I started drawing and painting at a young age and always knew it was my calling. From age 14 and on, I went with assiduity to draw nudes every week in a Paris atelier full of professional artists. That experience gave me a solid advantage both in my artwork and when I applied to a National Art School in Paris.
Watercolor sketching was the first painting technique I learned. I was attracted to the fluidity, the elegance and the sobriety of the medium. It was a period of my life when I travelled a lot; Watercolor was a great medium to capture a moment, a light, and a transient atmosphere.
Printmaking was my major in college in Paris. The first technique I learned was gravure [etching]. It required a thoughtful and almost ceremonial succession of actions to produce a print. I was hooked and never let it go, until I knew all about printmaking. I am still learning.
I started painting with acrylic on canvas while living in Bali, Indonesia. (I could roll the canvases and ship them back home.) Acrylic is water based, so travel-friendly. It allowed me larger formats than watercolor, and thicker layering. Later when I moved to the USA I taught myself oil painting on canvas, and oil & egg tempera on Masonite.
Painting with layers of oil-based inks on a large sheet of Plexiglas, I printed the vegetables growing in my garden, with my etching press. I rolled inks with a large brayer on my lingerie and printed it on different color papers. Making monoprints, one-of-a-kind prints, allowed for impulse, emotion and immediate rewards. It was for me a fast way of producing vibrant imagery. Printing in layers on Plexiglas added transparency and depth, which painting directly on paper would not.
When I learned film photography I used a Yashica-C double lenses old camera, with film 20, (the negatives were square 2” x 2”). I also used an old Nikon with a lens F3. I liked to create double or triple exposures by taking two or three shots on the same film frame. I also liked to sandwich negatives in slides holders, and expose them manually with long exposures.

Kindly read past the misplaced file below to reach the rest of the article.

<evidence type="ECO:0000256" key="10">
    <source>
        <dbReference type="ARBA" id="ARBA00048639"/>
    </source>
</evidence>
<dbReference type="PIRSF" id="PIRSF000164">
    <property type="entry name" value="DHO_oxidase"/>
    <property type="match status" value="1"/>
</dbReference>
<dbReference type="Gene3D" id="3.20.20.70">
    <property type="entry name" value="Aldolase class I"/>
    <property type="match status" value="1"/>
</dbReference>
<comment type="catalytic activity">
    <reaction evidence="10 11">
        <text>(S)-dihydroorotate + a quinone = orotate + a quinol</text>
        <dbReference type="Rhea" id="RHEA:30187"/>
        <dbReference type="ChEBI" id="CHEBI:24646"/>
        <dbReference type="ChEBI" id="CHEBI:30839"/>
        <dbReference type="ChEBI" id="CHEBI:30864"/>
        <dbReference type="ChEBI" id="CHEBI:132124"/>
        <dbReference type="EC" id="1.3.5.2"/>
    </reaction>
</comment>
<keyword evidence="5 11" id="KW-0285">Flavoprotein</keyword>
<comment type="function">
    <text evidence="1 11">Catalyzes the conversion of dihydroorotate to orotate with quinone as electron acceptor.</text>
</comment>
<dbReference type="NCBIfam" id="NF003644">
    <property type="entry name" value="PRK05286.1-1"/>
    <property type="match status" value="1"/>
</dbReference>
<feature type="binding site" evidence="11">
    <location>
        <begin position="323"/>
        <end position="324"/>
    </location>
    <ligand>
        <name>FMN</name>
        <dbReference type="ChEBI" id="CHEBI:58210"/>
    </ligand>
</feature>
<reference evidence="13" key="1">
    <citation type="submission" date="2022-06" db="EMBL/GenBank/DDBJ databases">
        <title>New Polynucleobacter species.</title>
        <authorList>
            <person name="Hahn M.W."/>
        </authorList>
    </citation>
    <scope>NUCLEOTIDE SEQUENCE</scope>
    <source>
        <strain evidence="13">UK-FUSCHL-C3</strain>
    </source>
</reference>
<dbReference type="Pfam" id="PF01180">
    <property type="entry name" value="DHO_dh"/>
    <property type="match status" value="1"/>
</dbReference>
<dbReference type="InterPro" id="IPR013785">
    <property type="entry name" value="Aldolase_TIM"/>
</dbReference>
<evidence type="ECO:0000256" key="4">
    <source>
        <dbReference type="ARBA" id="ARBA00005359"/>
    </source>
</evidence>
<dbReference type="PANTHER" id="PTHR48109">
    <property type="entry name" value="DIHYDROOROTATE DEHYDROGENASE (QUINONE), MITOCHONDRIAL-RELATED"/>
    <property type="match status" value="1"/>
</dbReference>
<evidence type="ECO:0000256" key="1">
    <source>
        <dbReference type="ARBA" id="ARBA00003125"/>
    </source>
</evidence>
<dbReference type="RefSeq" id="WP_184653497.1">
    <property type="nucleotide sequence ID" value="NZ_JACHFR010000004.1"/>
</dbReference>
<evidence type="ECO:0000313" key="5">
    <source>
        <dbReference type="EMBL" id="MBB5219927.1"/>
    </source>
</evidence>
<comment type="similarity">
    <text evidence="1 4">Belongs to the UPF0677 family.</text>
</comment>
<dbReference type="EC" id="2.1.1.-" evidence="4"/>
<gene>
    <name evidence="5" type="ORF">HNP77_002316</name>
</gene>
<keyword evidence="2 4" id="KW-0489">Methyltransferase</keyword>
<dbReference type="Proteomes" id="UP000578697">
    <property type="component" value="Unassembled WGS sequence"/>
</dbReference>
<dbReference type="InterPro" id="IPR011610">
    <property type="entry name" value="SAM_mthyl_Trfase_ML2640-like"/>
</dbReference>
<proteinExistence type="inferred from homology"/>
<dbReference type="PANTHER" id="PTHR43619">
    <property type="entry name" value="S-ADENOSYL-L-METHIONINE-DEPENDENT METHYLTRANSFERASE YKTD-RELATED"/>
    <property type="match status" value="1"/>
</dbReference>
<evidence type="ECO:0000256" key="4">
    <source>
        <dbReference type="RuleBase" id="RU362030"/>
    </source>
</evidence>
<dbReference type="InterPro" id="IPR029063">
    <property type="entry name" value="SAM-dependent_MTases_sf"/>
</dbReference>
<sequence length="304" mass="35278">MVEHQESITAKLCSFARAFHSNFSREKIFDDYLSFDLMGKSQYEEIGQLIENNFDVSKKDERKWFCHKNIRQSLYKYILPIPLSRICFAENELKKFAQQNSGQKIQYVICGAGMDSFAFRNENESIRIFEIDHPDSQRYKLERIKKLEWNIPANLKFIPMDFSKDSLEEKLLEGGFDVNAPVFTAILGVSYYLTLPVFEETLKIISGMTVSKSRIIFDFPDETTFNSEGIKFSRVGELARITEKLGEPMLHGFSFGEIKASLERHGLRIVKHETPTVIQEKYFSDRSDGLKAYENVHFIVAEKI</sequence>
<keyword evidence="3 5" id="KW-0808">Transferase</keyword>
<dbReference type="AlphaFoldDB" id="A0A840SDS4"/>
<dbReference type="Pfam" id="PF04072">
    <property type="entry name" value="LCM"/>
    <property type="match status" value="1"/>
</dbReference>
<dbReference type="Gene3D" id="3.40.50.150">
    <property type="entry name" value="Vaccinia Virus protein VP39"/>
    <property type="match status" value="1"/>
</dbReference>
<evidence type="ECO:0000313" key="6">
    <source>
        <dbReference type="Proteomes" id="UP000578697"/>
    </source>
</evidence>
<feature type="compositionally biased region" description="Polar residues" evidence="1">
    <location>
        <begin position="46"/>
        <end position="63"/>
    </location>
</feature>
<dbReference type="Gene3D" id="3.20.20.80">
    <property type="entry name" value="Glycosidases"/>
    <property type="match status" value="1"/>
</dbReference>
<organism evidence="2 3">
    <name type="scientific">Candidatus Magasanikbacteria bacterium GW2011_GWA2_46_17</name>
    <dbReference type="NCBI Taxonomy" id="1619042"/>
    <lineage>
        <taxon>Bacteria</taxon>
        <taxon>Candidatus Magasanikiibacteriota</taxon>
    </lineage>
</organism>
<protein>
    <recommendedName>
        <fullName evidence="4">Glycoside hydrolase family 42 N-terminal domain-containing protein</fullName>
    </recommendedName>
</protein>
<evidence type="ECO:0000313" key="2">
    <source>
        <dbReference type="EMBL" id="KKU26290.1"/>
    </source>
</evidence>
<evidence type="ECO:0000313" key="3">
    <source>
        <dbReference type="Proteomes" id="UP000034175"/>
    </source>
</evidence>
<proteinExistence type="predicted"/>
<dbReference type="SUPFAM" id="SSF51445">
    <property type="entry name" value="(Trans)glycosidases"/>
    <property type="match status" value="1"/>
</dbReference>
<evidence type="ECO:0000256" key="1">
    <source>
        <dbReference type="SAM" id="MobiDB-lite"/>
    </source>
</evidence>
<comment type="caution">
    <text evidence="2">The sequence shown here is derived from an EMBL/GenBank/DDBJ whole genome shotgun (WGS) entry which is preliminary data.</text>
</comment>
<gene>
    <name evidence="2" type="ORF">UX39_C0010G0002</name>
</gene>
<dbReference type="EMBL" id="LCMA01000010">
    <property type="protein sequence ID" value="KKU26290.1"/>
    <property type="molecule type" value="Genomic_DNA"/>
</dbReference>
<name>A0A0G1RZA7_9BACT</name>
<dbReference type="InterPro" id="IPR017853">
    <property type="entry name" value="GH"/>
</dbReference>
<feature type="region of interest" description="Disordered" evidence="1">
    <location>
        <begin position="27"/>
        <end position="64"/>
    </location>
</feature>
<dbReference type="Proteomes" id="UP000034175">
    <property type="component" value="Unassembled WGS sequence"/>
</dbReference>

I recycled unsatisfying prints by painting over with layers of liquid acrylics, working with reticulation and metallic paint in abstract forms. I found it liberating to reclaim these surfaces with splatters and spills of color. Later, I looked for the traditional ink paintings I did when I studied sumi-e in Japan. The ink paintings were done on very thin paper; I tore some and collaged them on my abstract painted backgrounds. I also collaged some printed trees, and I used vegetable oil to render the collages transparent, so the background paint shows through.
Cyanotypes is an old photographic method using the sun, [or UV light], to expose coated surfaces with negative films or objects. It is one of the many techniques I experimented with, relating to photography. I made films of nudes (sometimes layered several films together), and I made films of landscapes; sometimes I used lace fabrics, or feathers and grass, to expose paper and canvas that I coated with cyanotype chemistry. I used the sun on my lawn in the country, and a light exposure unit in the city. The exposed surfaces were washed in water to reveal the image and the background turning blue.
In my early travels I kept a watercolor diary of the places I visited. More recently I started to paint watercolors sketches again when I re-visited Provence in the South of France. I also photographed the places I painted, and I came up with a way to digitally combine my watercolor sketches with my photographs. I call these “painted photos”, it is a way for me to bring the traditional watercolor with the technology of digital photography. I find the possibilities are endless.